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[Source: New York Times] - Genetically engineered crops are becoming victims of their own success.
Over the past decade, cotton modified to produce a toxin lethal to its most pesky insect predator has revolutionized the industry. From the U.S. cotton belt to northern China, farmers have found that with their primary foe neutered, they have been able to dramatically cut their insecticide use -- at least, for a time.
While some U.S. growers have cannily integrated the crop, known as Bt cotton, into pest strategies that have dropped insecticide use by 75 percent, not all farmers have applied the same forethought in adopting the cotton. And these farmers are reaping the consequences, as an echo boom of bugs that had previously been controlled by indiscriminately applied insecticide are beginning to rise again.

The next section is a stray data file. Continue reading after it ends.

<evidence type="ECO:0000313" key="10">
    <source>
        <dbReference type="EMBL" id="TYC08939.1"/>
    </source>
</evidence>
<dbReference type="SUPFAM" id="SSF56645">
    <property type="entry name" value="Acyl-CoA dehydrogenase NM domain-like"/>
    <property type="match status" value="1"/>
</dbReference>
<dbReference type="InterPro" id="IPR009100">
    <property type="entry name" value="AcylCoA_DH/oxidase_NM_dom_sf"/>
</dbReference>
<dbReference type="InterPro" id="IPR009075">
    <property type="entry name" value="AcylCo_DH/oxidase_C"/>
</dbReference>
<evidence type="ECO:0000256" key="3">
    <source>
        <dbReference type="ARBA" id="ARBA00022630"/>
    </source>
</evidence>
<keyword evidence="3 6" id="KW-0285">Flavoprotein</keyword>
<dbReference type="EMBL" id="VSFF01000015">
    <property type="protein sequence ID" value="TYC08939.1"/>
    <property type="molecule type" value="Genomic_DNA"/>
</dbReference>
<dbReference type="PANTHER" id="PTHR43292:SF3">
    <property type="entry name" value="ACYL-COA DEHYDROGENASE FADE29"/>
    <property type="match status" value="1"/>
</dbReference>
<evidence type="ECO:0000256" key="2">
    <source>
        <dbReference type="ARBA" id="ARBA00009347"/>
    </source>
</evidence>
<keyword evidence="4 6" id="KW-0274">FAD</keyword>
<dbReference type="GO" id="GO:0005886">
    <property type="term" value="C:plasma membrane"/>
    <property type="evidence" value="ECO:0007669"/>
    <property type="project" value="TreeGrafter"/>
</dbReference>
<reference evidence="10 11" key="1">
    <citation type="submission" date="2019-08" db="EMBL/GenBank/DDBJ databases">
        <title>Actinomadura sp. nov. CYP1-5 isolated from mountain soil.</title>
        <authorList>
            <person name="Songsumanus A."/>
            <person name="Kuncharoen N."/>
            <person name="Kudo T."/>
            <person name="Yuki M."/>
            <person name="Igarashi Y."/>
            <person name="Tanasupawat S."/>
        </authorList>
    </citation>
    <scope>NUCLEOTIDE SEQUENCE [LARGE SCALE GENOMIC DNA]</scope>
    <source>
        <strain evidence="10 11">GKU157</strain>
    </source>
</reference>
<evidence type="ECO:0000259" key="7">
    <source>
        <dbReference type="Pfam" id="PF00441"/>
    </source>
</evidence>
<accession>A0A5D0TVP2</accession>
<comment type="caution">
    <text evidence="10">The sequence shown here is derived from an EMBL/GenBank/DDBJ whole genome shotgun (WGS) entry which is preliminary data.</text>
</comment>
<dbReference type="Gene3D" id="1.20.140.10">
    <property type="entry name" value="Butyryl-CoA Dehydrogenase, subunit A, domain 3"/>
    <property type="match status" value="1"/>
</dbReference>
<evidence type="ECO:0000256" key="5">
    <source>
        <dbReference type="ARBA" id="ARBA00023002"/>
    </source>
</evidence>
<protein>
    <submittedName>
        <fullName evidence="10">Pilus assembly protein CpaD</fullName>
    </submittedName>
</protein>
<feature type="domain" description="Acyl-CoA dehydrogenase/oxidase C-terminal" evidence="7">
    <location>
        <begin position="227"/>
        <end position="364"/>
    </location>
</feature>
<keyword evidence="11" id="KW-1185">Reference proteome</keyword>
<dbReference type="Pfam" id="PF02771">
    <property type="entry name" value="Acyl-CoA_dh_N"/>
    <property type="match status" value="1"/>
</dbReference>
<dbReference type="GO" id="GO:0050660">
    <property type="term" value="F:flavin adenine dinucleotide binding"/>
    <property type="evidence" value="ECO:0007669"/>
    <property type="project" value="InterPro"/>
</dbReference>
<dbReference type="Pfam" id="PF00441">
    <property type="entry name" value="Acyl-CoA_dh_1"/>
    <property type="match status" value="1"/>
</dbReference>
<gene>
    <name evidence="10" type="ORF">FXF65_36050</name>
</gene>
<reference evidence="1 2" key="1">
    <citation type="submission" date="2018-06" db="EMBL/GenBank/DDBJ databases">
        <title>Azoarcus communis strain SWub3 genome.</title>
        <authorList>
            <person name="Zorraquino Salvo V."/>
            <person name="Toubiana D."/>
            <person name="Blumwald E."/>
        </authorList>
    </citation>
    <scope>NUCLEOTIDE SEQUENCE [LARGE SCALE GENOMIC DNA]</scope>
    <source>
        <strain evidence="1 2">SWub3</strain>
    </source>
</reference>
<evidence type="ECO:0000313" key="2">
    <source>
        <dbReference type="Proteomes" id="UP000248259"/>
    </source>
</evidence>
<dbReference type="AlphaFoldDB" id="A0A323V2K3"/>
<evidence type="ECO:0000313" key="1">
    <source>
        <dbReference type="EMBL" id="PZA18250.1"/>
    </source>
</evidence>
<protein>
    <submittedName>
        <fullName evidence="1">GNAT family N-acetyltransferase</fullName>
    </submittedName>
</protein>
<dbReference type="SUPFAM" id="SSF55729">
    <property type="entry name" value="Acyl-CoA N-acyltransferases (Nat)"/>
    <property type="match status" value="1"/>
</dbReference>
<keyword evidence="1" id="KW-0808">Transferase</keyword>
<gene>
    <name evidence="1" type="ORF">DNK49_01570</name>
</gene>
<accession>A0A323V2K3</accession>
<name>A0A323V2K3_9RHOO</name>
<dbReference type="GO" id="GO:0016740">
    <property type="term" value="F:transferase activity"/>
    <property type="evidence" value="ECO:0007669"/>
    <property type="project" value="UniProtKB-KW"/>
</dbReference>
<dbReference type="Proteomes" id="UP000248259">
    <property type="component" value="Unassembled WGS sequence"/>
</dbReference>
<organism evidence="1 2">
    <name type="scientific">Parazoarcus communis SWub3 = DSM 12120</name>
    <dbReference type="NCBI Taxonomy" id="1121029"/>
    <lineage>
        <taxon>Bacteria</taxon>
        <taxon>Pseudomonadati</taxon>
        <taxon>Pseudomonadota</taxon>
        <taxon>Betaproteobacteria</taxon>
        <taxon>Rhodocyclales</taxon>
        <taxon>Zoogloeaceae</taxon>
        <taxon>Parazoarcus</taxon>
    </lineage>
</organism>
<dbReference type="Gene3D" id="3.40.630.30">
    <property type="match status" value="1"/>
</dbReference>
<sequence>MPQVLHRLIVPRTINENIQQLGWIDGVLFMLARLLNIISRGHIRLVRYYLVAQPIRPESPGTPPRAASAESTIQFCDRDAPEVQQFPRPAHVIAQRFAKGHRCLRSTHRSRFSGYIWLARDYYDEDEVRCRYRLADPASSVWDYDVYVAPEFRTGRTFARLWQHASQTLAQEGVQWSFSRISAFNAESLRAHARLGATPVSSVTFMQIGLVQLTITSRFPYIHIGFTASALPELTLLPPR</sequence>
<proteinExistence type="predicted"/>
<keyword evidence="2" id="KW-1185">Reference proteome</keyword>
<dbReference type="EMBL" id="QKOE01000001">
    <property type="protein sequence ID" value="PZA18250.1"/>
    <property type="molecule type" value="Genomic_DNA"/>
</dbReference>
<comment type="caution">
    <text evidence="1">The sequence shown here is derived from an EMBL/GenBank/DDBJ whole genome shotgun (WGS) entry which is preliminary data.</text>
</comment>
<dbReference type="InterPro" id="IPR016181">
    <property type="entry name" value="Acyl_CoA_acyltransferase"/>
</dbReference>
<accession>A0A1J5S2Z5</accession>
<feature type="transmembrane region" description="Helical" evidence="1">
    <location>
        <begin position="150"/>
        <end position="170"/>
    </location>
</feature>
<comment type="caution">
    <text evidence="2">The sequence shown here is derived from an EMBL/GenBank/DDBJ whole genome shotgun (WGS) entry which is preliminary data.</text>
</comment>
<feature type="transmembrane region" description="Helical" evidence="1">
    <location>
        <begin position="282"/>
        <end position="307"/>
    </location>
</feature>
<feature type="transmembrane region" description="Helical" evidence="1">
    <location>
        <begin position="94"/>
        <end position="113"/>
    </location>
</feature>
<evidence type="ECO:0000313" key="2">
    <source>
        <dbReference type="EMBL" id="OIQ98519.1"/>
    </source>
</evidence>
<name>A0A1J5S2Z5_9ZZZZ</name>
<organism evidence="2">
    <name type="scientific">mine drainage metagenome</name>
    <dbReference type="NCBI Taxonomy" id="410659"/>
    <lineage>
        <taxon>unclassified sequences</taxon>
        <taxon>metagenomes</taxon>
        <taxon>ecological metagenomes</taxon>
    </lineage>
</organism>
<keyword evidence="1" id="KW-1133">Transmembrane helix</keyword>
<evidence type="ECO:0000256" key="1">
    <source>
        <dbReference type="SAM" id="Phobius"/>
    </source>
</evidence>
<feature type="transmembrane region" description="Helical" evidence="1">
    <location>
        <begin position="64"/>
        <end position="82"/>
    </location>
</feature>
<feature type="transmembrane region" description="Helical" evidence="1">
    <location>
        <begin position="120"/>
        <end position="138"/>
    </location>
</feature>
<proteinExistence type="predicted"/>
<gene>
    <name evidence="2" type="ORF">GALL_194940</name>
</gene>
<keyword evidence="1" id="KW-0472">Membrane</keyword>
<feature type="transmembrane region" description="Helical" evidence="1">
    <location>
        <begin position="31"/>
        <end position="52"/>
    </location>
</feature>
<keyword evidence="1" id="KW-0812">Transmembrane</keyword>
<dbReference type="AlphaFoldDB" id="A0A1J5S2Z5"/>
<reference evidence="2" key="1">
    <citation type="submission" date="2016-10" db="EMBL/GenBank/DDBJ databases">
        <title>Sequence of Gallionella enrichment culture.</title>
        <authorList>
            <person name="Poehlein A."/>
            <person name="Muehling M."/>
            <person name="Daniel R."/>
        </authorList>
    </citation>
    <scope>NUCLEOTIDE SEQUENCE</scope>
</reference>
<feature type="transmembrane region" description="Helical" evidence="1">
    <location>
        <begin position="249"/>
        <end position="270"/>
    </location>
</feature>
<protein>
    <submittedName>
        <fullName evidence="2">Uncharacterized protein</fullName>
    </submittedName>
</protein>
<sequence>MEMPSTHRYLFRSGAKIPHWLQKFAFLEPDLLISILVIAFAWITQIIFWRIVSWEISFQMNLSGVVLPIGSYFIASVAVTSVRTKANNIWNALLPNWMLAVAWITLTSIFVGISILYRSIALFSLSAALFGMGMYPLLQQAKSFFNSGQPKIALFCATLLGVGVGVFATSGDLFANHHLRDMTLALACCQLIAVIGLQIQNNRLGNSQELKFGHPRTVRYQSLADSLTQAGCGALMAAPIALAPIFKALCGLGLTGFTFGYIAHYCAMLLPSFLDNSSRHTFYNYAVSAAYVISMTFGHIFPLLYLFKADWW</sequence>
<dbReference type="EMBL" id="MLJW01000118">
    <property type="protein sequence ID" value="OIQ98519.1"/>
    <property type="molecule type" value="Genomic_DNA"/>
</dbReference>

For more information: Biotech Cotton Curbs One Pest Only to Unleash Another
Now available: “Arizona’s Bioscience Roadmap 2014-2025: Advancing the Biosciences and Improving Health Outcomes,” is now available along with its supplement, “Summary of Goals, Strategies, and Potential Actions.” An overview by Walter Plosila, Ph.D., Battelle senior advisor, is also available. The updated Roadmap provides a long-term strategy for Arizona to achieve bioscience success over the next decade.